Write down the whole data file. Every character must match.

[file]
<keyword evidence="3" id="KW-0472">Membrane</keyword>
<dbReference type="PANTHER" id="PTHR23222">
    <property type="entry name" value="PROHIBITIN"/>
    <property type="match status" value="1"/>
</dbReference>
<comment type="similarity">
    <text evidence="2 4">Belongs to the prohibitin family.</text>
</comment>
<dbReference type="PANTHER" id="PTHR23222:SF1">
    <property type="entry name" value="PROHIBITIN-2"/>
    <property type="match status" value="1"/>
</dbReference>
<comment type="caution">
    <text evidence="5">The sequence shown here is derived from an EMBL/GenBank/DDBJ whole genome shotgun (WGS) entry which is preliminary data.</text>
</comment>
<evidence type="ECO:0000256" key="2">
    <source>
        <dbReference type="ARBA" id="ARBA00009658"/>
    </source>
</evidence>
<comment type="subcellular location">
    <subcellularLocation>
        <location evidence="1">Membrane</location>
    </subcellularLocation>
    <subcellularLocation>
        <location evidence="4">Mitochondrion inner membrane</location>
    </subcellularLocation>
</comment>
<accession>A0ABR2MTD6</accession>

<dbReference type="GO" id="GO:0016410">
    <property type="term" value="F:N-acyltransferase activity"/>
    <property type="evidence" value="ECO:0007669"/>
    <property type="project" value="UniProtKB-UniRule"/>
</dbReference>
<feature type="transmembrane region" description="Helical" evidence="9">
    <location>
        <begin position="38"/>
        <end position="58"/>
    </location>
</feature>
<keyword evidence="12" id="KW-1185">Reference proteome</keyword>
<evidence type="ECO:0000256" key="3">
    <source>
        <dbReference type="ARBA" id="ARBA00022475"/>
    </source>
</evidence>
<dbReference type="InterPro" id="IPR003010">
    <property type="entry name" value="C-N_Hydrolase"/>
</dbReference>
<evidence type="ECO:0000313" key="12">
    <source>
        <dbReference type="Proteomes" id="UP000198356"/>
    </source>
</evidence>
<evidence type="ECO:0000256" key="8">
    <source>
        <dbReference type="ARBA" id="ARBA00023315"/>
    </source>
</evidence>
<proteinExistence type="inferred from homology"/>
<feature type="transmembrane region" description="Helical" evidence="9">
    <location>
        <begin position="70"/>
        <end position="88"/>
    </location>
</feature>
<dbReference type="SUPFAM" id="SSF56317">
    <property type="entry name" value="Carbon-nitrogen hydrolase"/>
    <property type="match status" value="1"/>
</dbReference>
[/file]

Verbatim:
<keyword evidence="3" id="KW-0472">Membrane</keyword>
<dbReference type="PANTHER" id="PTHR23222">
    <property type="entry name" value="PROHIBITIN"/>
    <property type="match status" value="1"/>
</dbReference>
<comment type="similarity">
    <text evidence="2 4">Belongs to the prohibitin family.</text>
</comment>
<dbReference type="PANTHER" id="PTHR23222:SF1">
    <property type="entry name" value="PROHIBITIN-2"/>
    <property type="match status" value="1"/>
</dbReference>
<comment type="caution">
    <text evidence="5">The sequence shown here is derived from an EMBL/GenBank/DDBJ whole genome shotgun (WGS) entry which is preliminary data.</text>
</comment>
<evidence type="ECO:0000256" key="2">
    <source>
        <dbReference type="ARBA" id="ARBA00009658"/>
    </source>
</evidence>
<comment type="subcellular location">
    <subcellularLocation>
        <location evidence="1">Membrane</location>
    </subcellularLocation>
    <subcellularLocation>
        <location evidence="4">Mitochondrion inner membrane</location>
    </subcellularLocation>
</comment>
<accession>A0ABR2MTD6</accession>

<dbReference type="GO" id="GO:0016410">
    <property type="term" value="F:N-acyltransferase activity"/>
    <property type="evidence" value="ECO:0007669"/>
    <property type="project" value="UniProtKB-UniRule"/>
</dbReference>
<feature type="transmembrane region" description="Helical" evidence="9">
    <location>
        <begin position="38"/>
        <end position="58"/>
    </location>
</feature>
<keyword evidence="12" id="KW-1185">Reference proteome</keyword>
<evidence type="ECO:0000256" key="3">
    <source>
        <dbReference type="ARBA" id="ARBA00022475"/>
    </source>
</evidence>
<dbReference type="InterPro" id="IPR003010">
    <property type="entry name" value="C-N_Hydrolase"/>
</dbReference>
<evidence type="ECO:0000313" key="12">
    <source>
        <dbReference type="Proteomes" id="UP000198356"/>
    </source>
</evidence>
<evidence type="ECO:0000256" key="8">
    <source>
        <dbReference type="ARBA" id="ARBA00023315"/>
    </source>
</evidence>
<proteinExistence type="inferred from homology"/>
<feature type="transmembrane region" description="Helical" evidence="9">
    <location>
        <begin position="70"/>
        <end position="88"/>
    </location>
</feature>
<dbReference type="SUPFAM" id="SSF56317">
    <property type="entry name" value="Carbon-nitrogen hydrolase"/>
    <property type="match status" value="1"/>
</dbReference>